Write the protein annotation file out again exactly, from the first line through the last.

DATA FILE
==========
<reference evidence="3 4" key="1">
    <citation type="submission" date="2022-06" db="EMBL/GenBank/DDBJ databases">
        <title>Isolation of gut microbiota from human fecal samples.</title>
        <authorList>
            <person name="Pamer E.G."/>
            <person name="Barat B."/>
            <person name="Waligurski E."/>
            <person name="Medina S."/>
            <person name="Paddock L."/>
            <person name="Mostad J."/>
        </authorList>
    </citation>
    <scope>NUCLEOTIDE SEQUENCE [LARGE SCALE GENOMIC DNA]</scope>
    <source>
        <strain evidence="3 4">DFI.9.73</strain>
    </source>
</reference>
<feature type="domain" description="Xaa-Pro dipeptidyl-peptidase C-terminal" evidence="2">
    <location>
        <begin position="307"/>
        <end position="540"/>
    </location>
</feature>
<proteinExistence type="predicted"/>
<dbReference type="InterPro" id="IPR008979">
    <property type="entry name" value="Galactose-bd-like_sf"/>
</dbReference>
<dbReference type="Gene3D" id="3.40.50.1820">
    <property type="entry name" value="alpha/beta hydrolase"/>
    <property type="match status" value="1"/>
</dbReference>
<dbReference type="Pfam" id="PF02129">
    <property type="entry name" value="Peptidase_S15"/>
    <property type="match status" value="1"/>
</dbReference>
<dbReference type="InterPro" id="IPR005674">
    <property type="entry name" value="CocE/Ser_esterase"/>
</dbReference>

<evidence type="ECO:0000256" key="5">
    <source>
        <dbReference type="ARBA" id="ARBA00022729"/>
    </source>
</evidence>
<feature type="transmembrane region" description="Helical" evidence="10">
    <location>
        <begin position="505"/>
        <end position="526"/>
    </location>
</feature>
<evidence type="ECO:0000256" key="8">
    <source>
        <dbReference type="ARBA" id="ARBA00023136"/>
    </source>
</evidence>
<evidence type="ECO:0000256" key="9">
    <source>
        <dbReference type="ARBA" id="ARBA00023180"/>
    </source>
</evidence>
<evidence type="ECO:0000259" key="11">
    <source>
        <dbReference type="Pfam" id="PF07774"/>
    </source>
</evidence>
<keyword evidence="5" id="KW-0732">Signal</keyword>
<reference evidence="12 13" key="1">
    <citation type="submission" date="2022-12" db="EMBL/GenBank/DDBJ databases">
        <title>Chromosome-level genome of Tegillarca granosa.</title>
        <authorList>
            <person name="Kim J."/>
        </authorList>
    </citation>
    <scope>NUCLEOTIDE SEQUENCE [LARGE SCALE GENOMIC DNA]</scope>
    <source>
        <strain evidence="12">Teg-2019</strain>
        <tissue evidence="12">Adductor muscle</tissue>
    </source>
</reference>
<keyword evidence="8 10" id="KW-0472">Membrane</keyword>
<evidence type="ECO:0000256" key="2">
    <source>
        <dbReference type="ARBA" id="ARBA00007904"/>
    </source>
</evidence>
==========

<reference evidence="3 4" key="1">
    <citation type="submission" date="2022-06" db="EMBL/GenBank/DDBJ databases">
        <title>Isolation of gut microbiota from human fecal samples.</title>
        <authorList>
            <person name="Pamer E.G."/>
            <person name="Barat B."/>
            <person name="Waligurski E."/>
            <person name="Medina S."/>
            <person name="Paddock L."/>
            <person name="Mostad J."/>
        </authorList>
    </citation>
    <scope>NUCLEOTIDE SEQUENCE [LARGE SCALE GENOMIC DNA]</scope>
    <source>
        <strain evidence="3 4">DFI.9.73</strain>
    </source>
</reference>
<feature type="domain" description="Xaa-Pro dipeptidyl-peptidase C-terminal" evidence="2">
    <location>
        <begin position="307"/>
        <end position="540"/>
    </location>
</feature>
<proteinExistence type="predicted"/>
<dbReference type="InterPro" id="IPR008979">
    <property type="entry name" value="Galactose-bd-like_sf"/>
</dbReference>
<dbReference type="Gene3D" id="3.40.50.1820">
    <property type="entry name" value="alpha/beta hydrolase"/>
    <property type="match status" value="1"/>
</dbReference>
<dbReference type="Pfam" id="PF02129">
    <property type="entry name" value="Peptidase_S15"/>
    <property type="match status" value="1"/>
</dbReference>
<dbReference type="InterPro" id="IPR005674">
    <property type="entry name" value="CocE/Ser_esterase"/>
</dbReference>

<evidence type="ECO:0000256" key="5">
    <source>
        <dbReference type="ARBA" id="ARBA00022729"/>
    </source>
</evidence>
<feature type="transmembrane region" description="Helical" evidence="10">
    <location>
        <begin position="505"/>
        <end position="526"/>
    </location>
</feature>
<evidence type="ECO:0000256" key="8">
    <source>
        <dbReference type="ARBA" id="ARBA00023136"/>
    </source>
</evidence>
<evidence type="ECO:0000256" key="9">
    <source>
        <dbReference type="ARBA" id="ARBA00023180"/>
    </source>
</evidence>
<evidence type="ECO:0000259" key="11">
    <source>
        <dbReference type="Pfam" id="PF07774"/>
    </source>
</evidence>
<keyword evidence="5" id="KW-0732">Signal</keyword>
<reference evidence="12 13" key="1">
    <citation type="submission" date="2022-12" db="EMBL/GenBank/DDBJ databases">
        <title>Chromosome-level genome of Tegillarca granosa.</title>
        <authorList>
            <person name="Kim J."/>
        </authorList>
    </citation>
    <scope>NUCLEOTIDE SEQUENCE [LARGE SCALE GENOMIC DNA]</scope>
    <source>
        <strain evidence="12">Teg-2019</strain>
        <tissue evidence="12">Adductor muscle</tissue>
    </source>
</reference>
<keyword evidence="8 10" id="KW-0472">Membrane</keyword>
<evidence type="ECO:0000256" key="2">
    <source>
        <dbReference type="ARBA" id="ARBA00007904"/>
    </source>
</evidence>